Year of the Panda: The Soundtrack & Plot Points

There are two people whom I trust when speaking about the art of putting together the perfect mix tape. One, is Rob Gordon (shown above), and while I know he is a fictional character, he speaks the absolute truth about mix tapes. The other person whom I trust is Lin-Manuel Miranda, who has proven to me that I was doing it right all along, yet never did it enough for those whom I truly loved.

So I find myself going through my music, searching for the proper soundtrack, when a thought occurs to me. Lightning strikes my brain in the least painful way. “Panda,” I said to myself. “This character that you’ve been writing, that you’ve been creating, that you’ve been focusing on… he’s EXACTLY your age!” And then I laughed for a good twenty minutes because I realized that I knew exactly what he was listening to growing up, and exactly what he was listening to at that very moment.

A huge part of the plot came to me the last time I was home. I wasn’t there for long, but as per the usual there are always a number of boxes filled with my crap in the basement of my parents’ house — where, I might add, I spent my formative years — for me to rummage through. And so I did just that. And in one of these boxes I found a number of notes, folded in all sorts of strange ways, all written either to me or by me and my boyfriend collectively, back and forth, stuffed in my locker… well. Regardless of what may have been in those sap-covered creations, I thought perhaps that maybe, just maybe, both generations of characters in my story share their love story through, well, love letters.

Now all I need to do is remember how to write a love letter.

Writing is easy, titles? Not so much.

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This is what I told myself a week ago. I told myself that I would have something published by the end of the year. And, sure, it’s only January, but I’m feeling extremely confident about this one. Actually, when you get right down to it, I’ve been having a blast with this project. And, for once in a very long time, I’ve actually been thinking about it before writing it all out. Oh, sure. I have some scenes already written down, and I have a notebook where I’ve been keeping the writing thus far (save for a scene which I’d typed up while sitting waiting for my flight to leave from the Delta terminal at Detroit Wayne County Metropolitan Airport), and in the back of said notebook I have notes for a timeline, bits of story here or there, ready to be added into the notebook when the time comes.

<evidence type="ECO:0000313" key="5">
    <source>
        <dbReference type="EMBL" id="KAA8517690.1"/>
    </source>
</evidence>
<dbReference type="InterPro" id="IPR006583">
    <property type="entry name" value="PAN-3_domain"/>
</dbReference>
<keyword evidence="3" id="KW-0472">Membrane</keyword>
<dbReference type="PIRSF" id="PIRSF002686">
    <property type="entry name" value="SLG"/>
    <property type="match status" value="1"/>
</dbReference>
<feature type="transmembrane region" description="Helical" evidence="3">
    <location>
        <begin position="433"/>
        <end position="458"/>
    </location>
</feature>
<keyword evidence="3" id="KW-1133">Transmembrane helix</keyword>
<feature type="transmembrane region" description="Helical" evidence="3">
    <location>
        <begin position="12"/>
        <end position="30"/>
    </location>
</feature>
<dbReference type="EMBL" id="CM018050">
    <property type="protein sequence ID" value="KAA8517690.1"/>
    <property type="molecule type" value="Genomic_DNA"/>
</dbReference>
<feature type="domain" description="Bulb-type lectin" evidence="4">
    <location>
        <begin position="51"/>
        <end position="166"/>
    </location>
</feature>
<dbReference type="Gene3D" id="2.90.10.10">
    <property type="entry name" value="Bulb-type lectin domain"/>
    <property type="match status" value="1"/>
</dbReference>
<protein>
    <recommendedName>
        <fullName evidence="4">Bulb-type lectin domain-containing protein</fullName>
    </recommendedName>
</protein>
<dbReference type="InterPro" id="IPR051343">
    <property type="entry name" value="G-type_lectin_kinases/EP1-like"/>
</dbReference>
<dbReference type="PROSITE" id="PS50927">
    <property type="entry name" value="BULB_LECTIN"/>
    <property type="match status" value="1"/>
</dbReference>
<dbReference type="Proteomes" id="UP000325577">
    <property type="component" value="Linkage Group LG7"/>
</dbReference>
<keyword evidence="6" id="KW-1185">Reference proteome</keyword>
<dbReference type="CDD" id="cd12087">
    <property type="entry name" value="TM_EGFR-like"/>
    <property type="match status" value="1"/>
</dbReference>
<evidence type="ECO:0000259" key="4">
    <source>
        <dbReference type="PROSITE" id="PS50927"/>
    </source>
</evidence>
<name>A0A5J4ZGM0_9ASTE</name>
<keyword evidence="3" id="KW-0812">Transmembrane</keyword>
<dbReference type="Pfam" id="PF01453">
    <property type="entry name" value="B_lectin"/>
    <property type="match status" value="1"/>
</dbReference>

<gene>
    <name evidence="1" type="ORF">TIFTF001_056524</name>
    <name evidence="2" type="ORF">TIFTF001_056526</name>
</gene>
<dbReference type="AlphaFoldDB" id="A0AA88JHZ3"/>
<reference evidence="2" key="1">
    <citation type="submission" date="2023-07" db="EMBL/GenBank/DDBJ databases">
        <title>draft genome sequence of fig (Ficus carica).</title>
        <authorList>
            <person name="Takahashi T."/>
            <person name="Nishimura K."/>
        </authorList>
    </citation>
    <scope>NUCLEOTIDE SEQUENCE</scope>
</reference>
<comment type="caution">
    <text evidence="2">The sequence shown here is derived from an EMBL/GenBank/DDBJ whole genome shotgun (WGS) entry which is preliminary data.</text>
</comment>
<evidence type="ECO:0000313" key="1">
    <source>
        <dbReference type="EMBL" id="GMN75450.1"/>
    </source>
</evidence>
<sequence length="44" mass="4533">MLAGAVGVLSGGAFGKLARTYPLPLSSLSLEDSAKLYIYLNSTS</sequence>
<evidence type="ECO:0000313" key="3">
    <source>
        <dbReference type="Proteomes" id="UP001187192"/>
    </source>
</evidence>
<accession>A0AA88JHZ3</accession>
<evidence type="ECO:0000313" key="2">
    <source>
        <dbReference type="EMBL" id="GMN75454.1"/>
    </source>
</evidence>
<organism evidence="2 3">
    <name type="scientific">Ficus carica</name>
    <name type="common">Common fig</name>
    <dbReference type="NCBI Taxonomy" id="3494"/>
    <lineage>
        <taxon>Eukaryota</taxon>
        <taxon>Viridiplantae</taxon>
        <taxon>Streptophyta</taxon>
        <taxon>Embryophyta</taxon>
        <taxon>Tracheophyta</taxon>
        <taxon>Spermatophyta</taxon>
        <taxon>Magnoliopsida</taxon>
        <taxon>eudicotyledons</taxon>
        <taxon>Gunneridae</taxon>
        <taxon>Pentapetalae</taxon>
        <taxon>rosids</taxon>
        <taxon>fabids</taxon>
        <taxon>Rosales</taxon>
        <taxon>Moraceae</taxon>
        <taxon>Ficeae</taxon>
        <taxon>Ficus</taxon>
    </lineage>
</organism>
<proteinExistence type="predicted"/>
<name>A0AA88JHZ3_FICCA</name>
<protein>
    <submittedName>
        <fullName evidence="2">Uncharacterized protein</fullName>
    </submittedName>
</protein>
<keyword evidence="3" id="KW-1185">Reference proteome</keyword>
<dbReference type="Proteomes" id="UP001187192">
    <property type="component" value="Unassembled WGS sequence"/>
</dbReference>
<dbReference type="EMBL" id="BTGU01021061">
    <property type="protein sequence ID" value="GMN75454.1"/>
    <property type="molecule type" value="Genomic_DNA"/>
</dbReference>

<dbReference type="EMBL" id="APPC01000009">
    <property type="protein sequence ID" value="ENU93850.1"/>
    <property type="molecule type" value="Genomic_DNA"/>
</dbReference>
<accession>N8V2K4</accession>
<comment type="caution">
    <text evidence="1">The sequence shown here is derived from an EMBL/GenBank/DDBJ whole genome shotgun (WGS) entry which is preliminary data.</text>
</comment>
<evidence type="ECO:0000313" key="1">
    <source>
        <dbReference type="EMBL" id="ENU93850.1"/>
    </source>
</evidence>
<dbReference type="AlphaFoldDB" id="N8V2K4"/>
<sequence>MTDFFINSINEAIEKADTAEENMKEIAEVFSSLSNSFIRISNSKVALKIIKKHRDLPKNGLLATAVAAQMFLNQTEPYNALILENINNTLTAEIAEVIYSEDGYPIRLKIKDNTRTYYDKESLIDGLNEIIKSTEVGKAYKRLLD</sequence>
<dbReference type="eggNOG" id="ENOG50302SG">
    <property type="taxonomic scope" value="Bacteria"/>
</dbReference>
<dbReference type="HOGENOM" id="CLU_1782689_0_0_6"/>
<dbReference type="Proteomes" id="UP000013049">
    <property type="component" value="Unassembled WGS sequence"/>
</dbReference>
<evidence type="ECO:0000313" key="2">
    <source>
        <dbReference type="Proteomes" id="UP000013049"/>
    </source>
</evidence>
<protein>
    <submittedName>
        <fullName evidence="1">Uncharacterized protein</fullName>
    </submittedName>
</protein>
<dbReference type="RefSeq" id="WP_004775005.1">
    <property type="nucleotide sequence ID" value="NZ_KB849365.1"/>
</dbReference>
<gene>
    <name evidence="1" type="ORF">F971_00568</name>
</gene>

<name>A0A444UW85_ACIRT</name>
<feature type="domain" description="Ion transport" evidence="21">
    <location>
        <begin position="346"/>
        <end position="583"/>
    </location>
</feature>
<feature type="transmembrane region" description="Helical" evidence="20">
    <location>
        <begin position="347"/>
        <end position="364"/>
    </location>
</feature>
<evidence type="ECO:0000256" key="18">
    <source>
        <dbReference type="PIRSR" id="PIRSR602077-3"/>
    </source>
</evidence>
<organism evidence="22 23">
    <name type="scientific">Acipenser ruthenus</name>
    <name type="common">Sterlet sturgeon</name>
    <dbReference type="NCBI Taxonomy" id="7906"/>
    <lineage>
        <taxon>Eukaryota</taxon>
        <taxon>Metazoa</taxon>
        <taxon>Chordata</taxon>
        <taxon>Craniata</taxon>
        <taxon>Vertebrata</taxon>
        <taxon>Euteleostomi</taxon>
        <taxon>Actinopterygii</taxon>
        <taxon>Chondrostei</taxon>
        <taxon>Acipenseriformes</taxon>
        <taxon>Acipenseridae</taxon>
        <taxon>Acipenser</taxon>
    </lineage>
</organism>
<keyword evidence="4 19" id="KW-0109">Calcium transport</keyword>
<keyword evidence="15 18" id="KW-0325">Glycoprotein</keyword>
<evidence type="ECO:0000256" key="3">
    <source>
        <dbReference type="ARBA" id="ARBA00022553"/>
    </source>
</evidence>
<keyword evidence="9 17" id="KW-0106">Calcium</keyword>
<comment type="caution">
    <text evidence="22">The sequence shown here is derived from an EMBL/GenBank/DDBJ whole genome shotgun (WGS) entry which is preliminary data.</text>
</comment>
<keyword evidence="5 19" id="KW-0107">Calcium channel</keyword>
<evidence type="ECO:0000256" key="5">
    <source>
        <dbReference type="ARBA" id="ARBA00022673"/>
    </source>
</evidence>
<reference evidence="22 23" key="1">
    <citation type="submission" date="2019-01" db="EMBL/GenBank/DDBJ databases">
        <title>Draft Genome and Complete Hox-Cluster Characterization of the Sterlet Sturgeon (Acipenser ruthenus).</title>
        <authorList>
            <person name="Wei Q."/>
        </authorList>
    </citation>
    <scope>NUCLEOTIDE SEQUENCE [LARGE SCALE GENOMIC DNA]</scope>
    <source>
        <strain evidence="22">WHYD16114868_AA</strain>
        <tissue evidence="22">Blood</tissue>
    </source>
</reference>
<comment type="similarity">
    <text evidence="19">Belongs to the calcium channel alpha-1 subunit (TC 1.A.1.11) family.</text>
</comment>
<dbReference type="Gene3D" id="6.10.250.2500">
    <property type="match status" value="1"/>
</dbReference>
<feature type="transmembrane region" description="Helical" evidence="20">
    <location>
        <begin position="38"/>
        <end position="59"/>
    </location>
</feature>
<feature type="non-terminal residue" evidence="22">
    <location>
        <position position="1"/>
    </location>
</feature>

All in all, I’ve been treating this one almost with kid gloves. Yes, I want to simply jump off the diving board head-first into the warm, choppy waters, but I feel like… I can’t. Not just yet.

Because while this project has a timeline and a structure and a plot and characters, it doesn’t have a title. I mean, it doesn’t even have a working title. I’ve just been calling it “My Own Joy Luck Club” because right now that’s how it feels like it’s going to end up. It’s a story that spans at least two generations of falling in love and finding yourself. A multi-cultural love story, if you will. But it doesn’t have a name just yet.

And I feel like I won’t be able to properly move forward with the narrative until it does. I feel like it’s something that is severely lacking here. And yet, every time I sit down and try to figure out a title, nothing seems to work. I’m not caught up on it just yet, but I fear that it might become a problem in the later rounds. But for now, I continue to plot, and continue to construct, and continue to put the story together scene by scene.

The Writing Year: Learning to Structure

I have always had a problem with structuring a story.

I consider myself to be a pantser on most days, someone who has the mere hint of a story hiding in their brain, and when I sit down to start writing I just go at it. I have the idea of characters, of who they are and what they look like, of where they live and what they’re doing on their daily routine to lead them to the point in their timeline where we meet up with them, but after that I just let the character dictate where the story is going.